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Scenario development exercise to take in diverse views

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Scenario development exercise to take in diverse views

Somadoda Fikeni and Yacoob Abba Omar

1st March 2018

By: Sane Dhlamini
Creamer Media Researcher and Writer


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There is a growing need for strategic conversations around scenarios across the globe to imagine possibilities and be prepared for the future, said University of South Africa political analyst Professor Somadoda Fikeni on Thursday.

He was addressing delegates at the Indlulamithi – South Africa Scenarios 2030 conference held at the Gordon Institute of Business Science in Johannesburg organised by the Mapungubwe Institute for Strategic Reflection (Mistra).


Indlulamithi – South Africa Scenarios 2030 is a multi-stakeholder, research-driven initiative that seeks to re-invigorate research that helps develop ways to create a society where all people experience a sense of belonging and solidarity.

The scenario development process is aimed at stimulating a wide-ranging national conversation about the future of South Africa and centres on research and expert insight geared to building a socially cohesive nation.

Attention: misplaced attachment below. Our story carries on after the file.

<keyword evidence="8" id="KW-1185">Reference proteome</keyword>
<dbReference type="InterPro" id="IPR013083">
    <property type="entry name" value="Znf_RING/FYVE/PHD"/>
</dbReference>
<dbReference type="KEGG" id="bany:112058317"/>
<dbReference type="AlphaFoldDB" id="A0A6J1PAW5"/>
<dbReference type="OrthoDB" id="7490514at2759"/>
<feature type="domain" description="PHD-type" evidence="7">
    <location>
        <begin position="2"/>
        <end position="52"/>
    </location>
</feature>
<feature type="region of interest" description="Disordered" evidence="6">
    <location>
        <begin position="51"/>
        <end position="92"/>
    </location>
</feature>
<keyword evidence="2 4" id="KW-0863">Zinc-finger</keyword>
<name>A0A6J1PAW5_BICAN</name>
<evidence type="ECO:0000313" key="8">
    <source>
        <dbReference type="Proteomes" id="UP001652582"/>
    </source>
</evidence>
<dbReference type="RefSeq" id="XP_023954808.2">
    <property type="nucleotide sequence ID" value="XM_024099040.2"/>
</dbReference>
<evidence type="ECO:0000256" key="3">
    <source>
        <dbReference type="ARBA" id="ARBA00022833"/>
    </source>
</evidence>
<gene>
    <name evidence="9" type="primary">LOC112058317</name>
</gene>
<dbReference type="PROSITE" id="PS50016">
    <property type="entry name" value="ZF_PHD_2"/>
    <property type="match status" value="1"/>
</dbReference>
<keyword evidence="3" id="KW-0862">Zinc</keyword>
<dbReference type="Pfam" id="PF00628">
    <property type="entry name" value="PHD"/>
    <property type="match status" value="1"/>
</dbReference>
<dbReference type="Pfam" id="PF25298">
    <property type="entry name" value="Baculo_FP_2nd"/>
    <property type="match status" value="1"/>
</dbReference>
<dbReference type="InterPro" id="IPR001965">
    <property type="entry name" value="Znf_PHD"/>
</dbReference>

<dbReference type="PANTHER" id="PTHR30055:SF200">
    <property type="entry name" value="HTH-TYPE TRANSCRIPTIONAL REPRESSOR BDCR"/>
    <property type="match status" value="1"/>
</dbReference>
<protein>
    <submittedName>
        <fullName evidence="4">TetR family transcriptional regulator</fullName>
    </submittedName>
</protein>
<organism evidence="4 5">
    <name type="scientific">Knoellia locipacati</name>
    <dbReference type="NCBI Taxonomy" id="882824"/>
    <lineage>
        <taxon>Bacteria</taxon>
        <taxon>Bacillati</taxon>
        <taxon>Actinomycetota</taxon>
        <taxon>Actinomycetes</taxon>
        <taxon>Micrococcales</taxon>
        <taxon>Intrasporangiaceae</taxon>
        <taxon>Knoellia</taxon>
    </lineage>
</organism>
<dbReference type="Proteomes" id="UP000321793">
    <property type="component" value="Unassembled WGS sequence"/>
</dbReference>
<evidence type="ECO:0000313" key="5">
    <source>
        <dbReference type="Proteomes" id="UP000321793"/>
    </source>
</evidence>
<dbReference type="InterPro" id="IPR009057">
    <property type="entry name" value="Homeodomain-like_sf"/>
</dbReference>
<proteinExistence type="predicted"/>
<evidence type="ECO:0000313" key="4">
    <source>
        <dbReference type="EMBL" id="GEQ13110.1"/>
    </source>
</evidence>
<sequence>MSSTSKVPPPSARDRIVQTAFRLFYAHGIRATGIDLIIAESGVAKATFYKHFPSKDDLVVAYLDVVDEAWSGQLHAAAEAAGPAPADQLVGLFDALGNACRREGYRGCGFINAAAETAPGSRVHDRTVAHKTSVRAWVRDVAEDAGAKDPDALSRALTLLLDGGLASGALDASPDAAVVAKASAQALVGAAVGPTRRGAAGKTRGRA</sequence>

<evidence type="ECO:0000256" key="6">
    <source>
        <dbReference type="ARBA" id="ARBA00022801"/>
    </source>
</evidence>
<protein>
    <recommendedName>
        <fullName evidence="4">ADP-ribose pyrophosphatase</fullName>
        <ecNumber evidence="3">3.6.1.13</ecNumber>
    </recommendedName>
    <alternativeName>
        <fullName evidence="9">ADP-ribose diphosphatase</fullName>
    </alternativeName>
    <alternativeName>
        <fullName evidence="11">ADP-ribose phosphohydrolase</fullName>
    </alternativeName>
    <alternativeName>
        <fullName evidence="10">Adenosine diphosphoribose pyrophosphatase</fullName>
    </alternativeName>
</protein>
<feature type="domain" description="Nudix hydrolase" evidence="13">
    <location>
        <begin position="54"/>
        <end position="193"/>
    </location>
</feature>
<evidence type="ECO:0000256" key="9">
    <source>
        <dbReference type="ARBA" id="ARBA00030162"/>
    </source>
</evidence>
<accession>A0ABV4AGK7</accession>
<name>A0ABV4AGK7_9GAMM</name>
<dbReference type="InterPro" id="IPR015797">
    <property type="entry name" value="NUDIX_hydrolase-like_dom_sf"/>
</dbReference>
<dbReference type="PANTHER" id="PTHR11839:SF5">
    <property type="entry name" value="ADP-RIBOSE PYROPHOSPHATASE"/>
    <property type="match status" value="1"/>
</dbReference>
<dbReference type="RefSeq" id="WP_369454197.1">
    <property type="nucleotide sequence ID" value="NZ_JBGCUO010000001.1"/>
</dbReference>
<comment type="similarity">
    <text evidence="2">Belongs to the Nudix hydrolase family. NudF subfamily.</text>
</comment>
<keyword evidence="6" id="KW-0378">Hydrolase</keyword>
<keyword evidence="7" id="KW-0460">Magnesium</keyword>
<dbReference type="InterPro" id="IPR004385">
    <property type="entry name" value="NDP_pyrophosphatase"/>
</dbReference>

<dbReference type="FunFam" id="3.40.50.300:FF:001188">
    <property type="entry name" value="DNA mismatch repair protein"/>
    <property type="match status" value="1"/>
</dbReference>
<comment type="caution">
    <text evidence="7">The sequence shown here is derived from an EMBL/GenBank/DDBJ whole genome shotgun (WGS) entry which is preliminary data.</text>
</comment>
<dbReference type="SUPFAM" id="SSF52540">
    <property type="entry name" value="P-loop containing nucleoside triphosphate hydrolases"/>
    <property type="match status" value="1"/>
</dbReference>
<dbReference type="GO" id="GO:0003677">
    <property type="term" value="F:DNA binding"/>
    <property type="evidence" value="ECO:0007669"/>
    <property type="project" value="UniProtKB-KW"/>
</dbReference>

Fikeni said South Africa and the world at large were grappling with many environmental challenges, highlighting the water crisis and energy as issues that are currently dominating.

“Scenario planning would have presented a lot more to deal with. Our country would have been better prepared for [an] energy and water crisis had there been scenario-based research,” he suggested.

Fikeni said he was hoping that scenarios would be discussed in some of the summits that were recently suggested by President Cyril Ramaphosa.

The Banking Association of South Africa’s Dr Yacoob Abba Omar said the initiative also looked at addressing the question of social cohesion by looking into elements such as inequality and drought, which are considered significant problems in South Africa.

He went on to say that the initiative’s research had also noticed signs of concern around human trafficking which was become an issue in the country.

The conference noted that the issues of and around race, politics, technology, climate change, education and labour relations were touted as important variables.   

Mistra’s Xolelwa Kashe-Katiya said the conference had managed to include a diverse group of co-participants to ensure that all their thoughts on projecting scenarios for 2030 would be heard.

“We are hoping to launch the scenarios in June which would be followed by road shows,” she said. 

South Africans should expect more interaction to inform and involve people from all walks of life.


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